Should You Like Camsing International Holding Limited’s (HKG:2662) High Return On Capital Employed?

Want to participate in a short research study? Help shape the future of investing tools and you could win a $250 gift card!

Today we’ll look at Camsing International Holding Limited (HKG:2662) and reflect on its potential as an investment. To be precise, we’ll consider its Return On Capital Employed (ROCE), as that will inform our view of the quality of the business.

First, we’ll go over how we calculate ROCE. Next, we’ll compare it to others in its industry. Finally, we’ll look at how its current liabilities affect its ROCE.

Return On Capital Employed (ROCE): What is it?

ROCE measures the amount of pre-tax profits a company can generate from the capital employed in its business. All else being equal, a better business will have a higher ROCE. Ultimately, it is a useful but imperfect metric. Renowned investment researcher Michael Mauboussin has suggested that a high ROCE can indicate that ‘one dollar invested in the company generates value of more than one dollar’.

So, How Do We Calculate ROCE?

The formula for calculating the return on capital employed is:

Return on Capital Employed = Earnings Before Interest and Tax (EBIT) ÷ (Total Assets – Current Liabilities)

Or for Camsing International Holding:

0.31 = HK$157m ÷ (HK$799m – HK$292m) (Based on the trailing twelve months to June 2018.)

So, Camsing International Holding has an ROCE of 31%.

Check out our latest analysis for Camsing International Holding

Does Camsing International Holding Have A Good ROCE?

When making comparisons between similar businesses, investors may find ROCE useful. Camsing International Holding’s ROCE appears to be substantially greater than the 12% average in the Electronic industry. I think that’s good to see, since it implies the company is better than other companies at making the most of its capital. Regardless of the industry comparison, in absolute terms, Camsing International Holding’s ROCE currently appears to be excellent.

Camsing International Holding reported an ROCE of 31% — better than 3 years ago, when the company didn’t make a profit. This makes us wonder if the company is improving.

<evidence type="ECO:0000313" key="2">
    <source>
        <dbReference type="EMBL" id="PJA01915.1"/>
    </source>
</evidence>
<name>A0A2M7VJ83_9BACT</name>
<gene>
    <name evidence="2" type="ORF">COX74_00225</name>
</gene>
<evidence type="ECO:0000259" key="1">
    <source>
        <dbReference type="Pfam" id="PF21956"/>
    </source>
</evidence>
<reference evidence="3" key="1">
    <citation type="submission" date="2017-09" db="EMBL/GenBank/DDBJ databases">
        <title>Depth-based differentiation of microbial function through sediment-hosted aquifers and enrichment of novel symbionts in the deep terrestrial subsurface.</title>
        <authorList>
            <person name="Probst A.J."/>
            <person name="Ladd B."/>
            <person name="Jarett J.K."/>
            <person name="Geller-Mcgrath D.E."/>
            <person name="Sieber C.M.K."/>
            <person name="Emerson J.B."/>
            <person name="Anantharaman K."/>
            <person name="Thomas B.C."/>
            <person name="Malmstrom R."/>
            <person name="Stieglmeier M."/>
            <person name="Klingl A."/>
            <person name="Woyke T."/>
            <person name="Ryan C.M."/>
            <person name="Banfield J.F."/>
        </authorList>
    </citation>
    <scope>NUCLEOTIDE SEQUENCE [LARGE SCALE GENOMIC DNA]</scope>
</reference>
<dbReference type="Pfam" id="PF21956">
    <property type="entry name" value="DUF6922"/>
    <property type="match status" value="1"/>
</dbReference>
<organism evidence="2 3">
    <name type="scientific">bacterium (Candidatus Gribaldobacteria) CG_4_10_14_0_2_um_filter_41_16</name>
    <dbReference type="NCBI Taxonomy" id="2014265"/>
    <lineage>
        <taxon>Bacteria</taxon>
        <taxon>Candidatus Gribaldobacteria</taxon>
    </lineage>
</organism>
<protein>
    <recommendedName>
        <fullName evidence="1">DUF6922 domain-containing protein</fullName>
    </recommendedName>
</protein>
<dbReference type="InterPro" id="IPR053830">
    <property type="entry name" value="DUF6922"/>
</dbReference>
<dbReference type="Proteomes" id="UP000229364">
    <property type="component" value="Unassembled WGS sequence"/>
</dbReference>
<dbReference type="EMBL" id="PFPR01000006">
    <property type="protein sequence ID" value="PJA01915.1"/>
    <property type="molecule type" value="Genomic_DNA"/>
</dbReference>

SEHK:2662 Last Perf February 7th 19
SEHK:2662 Last Perf February 7th 19

It is important to remember that ROCE shows past performance, and is not necessarily predictive. Companies in cyclical industries can be difficult to understand using ROCE, as returns typically look high during boom times, and low during busts. ROCE is, after all, simply a snap shot of a single year. How cyclical is Camsing International Holding? You can see for yourself by looking at this free graph of past earnings, revenue and cash flow.

How Camsing International Holding’s Current Liabilities Impact Its ROCE

Current liabilities include invoices, such as supplier payments, short-term debt, or a tax bill, that need to be paid within 12 months. Due to the way the ROCE equation works, having large bills due in the near term can make it look as though a company has less capital employed, and thus a higher ROCE than usual. To counter this, investors can check if a company has high current liabilities relative to total assets.

Camsing International Holding has total liabilities of HK$292m and total assets of HK$799m. As a result, its current liabilities are equal to approximately 37% of its total assets. A medium level of current liabilities boosts Camsing International Holding’s ROCE somewhat.

Our Take On Camsing International Holding’s ROCE

Despite this, it reports a high ROCE, and may be worth investigating further. You might be able to find a better buy than Camsing International Holding. If you want a selection of possible winners, check out this free list of interesting companies that trade on a P/E below 20 (but have proven they can grow earnings).

If you like to buy stocks alongside management, then you might just love this free list of companies. (Hint: insiders have been buying them).

To help readers see past the short term volatility of the financial market, we aim to bring you a long-term focused research analysis purely driven by fundamental data. Note that our analysis does not factor in the latest price-sensitive company announcements.

The author is an independent contributor and at the time of publication had no position in the stocks mentioned. For errors that warrant correction please contact the editor at